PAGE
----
In a decision handed down May 30, the Texas Supreme Court unanimously ruled that employers can settle workplace disputes by forcing employees to forgo their right to sue for discrimination or other claims. The ruling has fueled labor leaders' claims that the court's nine justices are bought and paid for by corporate interests. Meanwhile, business leaders claim it could become an effective tool -- especially for small businesses -- to minimize legal costs incurred during labor disputes.
Thursday's decision sprang from an age-discrimination lawsuit filed by James Myers, a 30-year veteran of Brown & Root -- a construction company owned by Houston product and service provider Halliburton. In November 1997 Halliburton (then still under the corporate tutelage of CEO-turned-Bush Veep Dick Cheney) sent employees notice that the company would resort to using binding arbitration, by which independent mediators are brought in to hear disputes and issue rulings by which both parties must abide. Continuing work after the effective date of Jan. 1, 1998 meant an employee accepted the new requirements. Myers stayed on, but after being demoted later that year filed an age and race discrimination suit instead of going through Halliburton's arbitration program. Myers didn't dispute that he had received the notice, but said that he didn't understand its meaning.
Despite a challenge by Halliburton, two lower courts upheld Myers' right to sue. Since Myers' employment is at-will (as with all non-union employees in Texas), the Houston's 14th Court of Appeals found that Halliburton's program constituted an "illusory" promise. Citing a similar case, an appeals court relied on the premise that, since an employer in any at-will work situation "always retains the option of discontinuing employment in lieu of performance," that the employer could not seek to make an employee agree to a program that is, in effect, a "bilateral contract."
But the Supreme Court justices ruled last week that Halliburton's offer "was unequivocal and that Myers' conduct was an acceptance of that offer." In other words, the company could legally compel Myers to participate in binding arbitration. Myers claimed that the program was legally "unconscionable" and could not be applied to at-will employees, but the justices disagreed. "We conclude that the [arbitration] Program meets the requirements for altering an at-will employment contract, is not unconscionable, and is otherwise enforceable under general contract principles," reads the court's ruling.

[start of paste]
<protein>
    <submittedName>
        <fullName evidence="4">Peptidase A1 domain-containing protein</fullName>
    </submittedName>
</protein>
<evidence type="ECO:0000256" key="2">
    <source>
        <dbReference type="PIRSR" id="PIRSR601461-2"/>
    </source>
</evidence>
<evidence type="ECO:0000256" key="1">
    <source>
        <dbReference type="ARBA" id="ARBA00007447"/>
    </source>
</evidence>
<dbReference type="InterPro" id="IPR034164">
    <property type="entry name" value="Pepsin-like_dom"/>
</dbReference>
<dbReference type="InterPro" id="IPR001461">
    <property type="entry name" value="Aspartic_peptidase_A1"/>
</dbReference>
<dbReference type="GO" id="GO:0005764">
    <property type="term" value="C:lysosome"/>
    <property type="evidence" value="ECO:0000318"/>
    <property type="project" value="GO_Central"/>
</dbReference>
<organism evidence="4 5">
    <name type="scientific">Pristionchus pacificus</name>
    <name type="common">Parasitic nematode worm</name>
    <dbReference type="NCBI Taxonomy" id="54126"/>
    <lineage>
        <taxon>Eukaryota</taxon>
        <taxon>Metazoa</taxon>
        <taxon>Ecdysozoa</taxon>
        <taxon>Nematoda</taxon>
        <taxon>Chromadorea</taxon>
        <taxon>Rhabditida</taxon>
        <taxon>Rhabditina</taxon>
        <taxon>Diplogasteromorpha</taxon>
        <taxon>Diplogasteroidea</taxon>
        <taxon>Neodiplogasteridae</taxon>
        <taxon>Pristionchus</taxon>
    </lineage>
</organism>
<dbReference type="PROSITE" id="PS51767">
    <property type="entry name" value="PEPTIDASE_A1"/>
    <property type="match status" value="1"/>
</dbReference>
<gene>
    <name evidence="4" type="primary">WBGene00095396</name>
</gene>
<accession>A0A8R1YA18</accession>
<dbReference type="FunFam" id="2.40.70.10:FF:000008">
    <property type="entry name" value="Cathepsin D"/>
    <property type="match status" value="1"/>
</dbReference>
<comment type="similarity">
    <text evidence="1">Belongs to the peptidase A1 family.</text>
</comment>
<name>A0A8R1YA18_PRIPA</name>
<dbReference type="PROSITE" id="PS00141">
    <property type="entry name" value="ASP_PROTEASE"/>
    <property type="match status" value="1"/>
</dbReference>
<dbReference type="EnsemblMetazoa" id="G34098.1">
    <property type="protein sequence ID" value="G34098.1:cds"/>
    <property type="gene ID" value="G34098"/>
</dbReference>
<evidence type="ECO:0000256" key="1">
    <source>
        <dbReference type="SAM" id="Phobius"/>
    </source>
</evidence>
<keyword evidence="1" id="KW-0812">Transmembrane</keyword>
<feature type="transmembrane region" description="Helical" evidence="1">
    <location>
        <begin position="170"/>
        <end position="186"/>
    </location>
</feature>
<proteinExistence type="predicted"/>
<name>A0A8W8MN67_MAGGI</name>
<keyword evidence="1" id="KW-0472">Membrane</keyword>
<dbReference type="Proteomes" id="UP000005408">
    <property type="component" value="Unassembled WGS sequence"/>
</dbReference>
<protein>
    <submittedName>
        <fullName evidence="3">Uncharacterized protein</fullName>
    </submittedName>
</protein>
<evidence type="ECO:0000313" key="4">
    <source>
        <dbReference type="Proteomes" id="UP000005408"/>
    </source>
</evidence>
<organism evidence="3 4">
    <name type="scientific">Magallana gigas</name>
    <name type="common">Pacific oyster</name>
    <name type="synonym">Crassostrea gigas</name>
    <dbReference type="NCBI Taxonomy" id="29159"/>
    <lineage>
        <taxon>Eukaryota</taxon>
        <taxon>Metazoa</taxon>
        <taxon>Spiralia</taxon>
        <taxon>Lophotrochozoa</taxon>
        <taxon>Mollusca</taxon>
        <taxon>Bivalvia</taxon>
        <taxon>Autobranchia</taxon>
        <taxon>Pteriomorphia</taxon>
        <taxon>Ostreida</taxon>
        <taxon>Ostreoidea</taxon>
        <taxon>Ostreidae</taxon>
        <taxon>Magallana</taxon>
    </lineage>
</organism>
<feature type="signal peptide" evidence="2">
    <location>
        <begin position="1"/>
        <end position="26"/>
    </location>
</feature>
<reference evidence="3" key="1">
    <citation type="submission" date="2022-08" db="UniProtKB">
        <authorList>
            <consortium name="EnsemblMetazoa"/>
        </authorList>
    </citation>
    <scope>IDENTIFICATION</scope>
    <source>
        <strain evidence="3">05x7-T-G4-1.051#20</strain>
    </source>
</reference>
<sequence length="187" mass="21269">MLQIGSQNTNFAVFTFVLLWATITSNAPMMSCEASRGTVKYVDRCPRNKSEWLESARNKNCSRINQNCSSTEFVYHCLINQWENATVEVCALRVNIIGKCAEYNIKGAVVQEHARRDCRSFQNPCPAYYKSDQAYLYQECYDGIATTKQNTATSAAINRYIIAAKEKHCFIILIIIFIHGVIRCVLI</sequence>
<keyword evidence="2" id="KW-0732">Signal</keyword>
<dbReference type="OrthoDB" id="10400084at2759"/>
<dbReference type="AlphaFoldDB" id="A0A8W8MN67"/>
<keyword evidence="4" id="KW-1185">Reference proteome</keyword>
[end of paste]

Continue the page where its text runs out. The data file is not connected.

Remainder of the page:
"The corporate interests that have bought this Supreme Court can wave this opinion around as proof that they have gotten their money's worth," said Texas AFL-CIO President Joe Gunn. Because of employment contracts and other specific grievance procedure negotiations, Gunn said, union workers are likely the only employees in the state that won't be affected by the court's ruling, since they can negotiate the terms of how grievances are handled or the design of a mediation program. Conversely, the ruling will give companies the right to design grievance or arbitration proceedings in any manner they wish. "Here the edict is, 'the design is, my mother-in-law is going to hear the case, and she doesn't want me to go out of business,'" he said. "It is all edict, not procedure."
Cathy DeWitt, a spokeswoman for the Texas Association of Business, said that T.A.B.'s lawyers are still reviewing the decision, but that generally arbitration provisions for employment are a new concept: "I don't think it has been widely implemented -- just from the perspective of talking to business owners," she said. DeWitt added that she wouldn't be surprised if businesses across the state looked to this decision as a model for an arbitration clause that can stand up in court. "The rulings on this stuff have been varied," she said, which is why the blessing of the state's highest court could lead other businesses to pick up programs similar to Halliburton's.
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